Beyond bridging the know-do gap: a qualitative study of systemic interaction to foster knowledge exchange in the public health sector in The NetherlandsReport as inadecuate




Beyond bridging the know-do gap: a qualitative study of systemic interaction to foster knowledge exchange in the public health sector in The Netherlands - Download this document for free, or read online. Document in PDF available to download.

BMC Public Health

, 15:922

First Online: 19 September 2015Received: 21 January 2015Accepted: 14 September 2015DOI: 10.1186-s12889-015-2271-7

Cite this article as: van den Driessen Mareeuw, F., Vaandrager, L., Klerkx, L. et al. BMC Public Health 2015 15: 922. doi:10.1186-s12889-015-2271-7

Abstract

BackgroundDespite considerable attention currently being given to facilitating the use of research results in public health practice, several concerns remain, resulting in the so-called know-do gap. This article aims to identify the key tensions causing the know-do gap from a broad perspective by using a systemic approach and considering the public health sector as an innovation system.

MethodsAn exploratory qualitative design including in-depth semi-structured interviews was used, with 33 interviewees from different actor categories in the Dutch public health innovation system. The analyses employed an innovation system matrix to highlight the principal tensions causing the know-do gap.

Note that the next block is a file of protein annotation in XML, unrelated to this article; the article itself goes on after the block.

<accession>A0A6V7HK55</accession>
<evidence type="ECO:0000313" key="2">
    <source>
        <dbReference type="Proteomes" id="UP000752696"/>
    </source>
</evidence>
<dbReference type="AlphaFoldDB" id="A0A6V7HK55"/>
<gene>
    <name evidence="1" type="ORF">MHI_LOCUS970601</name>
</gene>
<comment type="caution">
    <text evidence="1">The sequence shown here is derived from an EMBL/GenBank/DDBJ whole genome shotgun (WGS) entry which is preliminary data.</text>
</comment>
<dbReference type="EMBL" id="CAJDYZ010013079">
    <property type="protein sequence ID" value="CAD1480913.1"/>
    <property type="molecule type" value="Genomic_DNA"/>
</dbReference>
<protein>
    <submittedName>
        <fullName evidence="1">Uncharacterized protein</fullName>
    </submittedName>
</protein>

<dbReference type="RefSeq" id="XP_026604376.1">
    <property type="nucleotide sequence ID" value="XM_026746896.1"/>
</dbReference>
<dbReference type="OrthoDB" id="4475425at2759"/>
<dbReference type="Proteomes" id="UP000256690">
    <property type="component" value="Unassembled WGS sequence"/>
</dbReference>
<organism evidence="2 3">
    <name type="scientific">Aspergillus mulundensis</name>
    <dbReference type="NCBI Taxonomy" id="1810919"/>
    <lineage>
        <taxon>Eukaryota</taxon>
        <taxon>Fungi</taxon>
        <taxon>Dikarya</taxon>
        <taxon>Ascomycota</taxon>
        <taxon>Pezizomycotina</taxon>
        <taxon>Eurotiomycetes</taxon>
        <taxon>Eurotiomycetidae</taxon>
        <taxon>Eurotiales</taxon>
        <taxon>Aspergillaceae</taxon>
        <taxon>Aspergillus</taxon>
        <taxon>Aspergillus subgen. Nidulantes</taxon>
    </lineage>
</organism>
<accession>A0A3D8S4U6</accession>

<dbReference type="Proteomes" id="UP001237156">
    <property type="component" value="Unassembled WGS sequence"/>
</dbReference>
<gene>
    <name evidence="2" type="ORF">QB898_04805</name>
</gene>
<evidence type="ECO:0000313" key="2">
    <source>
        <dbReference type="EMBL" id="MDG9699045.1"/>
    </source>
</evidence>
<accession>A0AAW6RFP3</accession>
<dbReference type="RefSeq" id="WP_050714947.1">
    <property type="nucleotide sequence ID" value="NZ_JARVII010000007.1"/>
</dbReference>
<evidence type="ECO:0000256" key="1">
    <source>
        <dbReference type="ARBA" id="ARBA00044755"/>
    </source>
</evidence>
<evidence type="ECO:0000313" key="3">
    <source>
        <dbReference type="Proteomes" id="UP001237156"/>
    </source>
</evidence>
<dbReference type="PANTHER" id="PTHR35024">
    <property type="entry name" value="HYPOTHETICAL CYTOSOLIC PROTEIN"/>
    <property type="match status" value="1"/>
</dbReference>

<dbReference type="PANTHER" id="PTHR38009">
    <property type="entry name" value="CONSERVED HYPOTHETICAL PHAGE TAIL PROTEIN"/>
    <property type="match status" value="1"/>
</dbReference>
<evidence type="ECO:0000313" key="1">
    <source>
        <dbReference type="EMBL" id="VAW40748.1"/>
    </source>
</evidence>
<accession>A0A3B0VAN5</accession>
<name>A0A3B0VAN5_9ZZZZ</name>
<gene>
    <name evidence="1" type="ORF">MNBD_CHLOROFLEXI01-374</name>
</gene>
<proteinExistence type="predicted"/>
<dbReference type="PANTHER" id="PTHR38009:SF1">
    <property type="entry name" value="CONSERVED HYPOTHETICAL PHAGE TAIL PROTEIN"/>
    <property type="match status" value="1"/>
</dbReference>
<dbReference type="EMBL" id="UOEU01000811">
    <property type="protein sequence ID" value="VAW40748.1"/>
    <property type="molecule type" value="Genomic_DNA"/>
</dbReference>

ResultsSeven key tensions were identified, including: research priorities determined by powerful players; no consensus about criteria for knowledge quality; different perceptions about the knowledge broker role; competition engendering fragmentation; thematic funding engendering fragmentation; predominance of passive knowledge sharing; and lack of capacity among users to use and influence research.

ConclusionsThe identified tensions indicate that bridging the know-do gap requires much more than linking research to practice or translating knowledge. An innovation system perspective is crucial in providing information on the total picture of knowledge exchange within the Dutch public health sector. Such a system includes broader stakeholder involvement as well as the creation of social, economic, and contextual conditions achieving shared visions, building networks, institutional change, removing financial and infrastructural barriers, as these create conducive factors at several system levels and induce knowledge co-creation and innovation.

KeywordsPublic health Health promotion Innovation system Know-do gap Implementation Knowledge exchange Stakeholders  Download fulltext PDF



Author: Francine van den Driessen Mareeuw - Lenneke Vaandrager - Laurens Klerkx - Jenneken Naaldenberg - Maria Koelen

Source: https://link.springer.com/







Related documents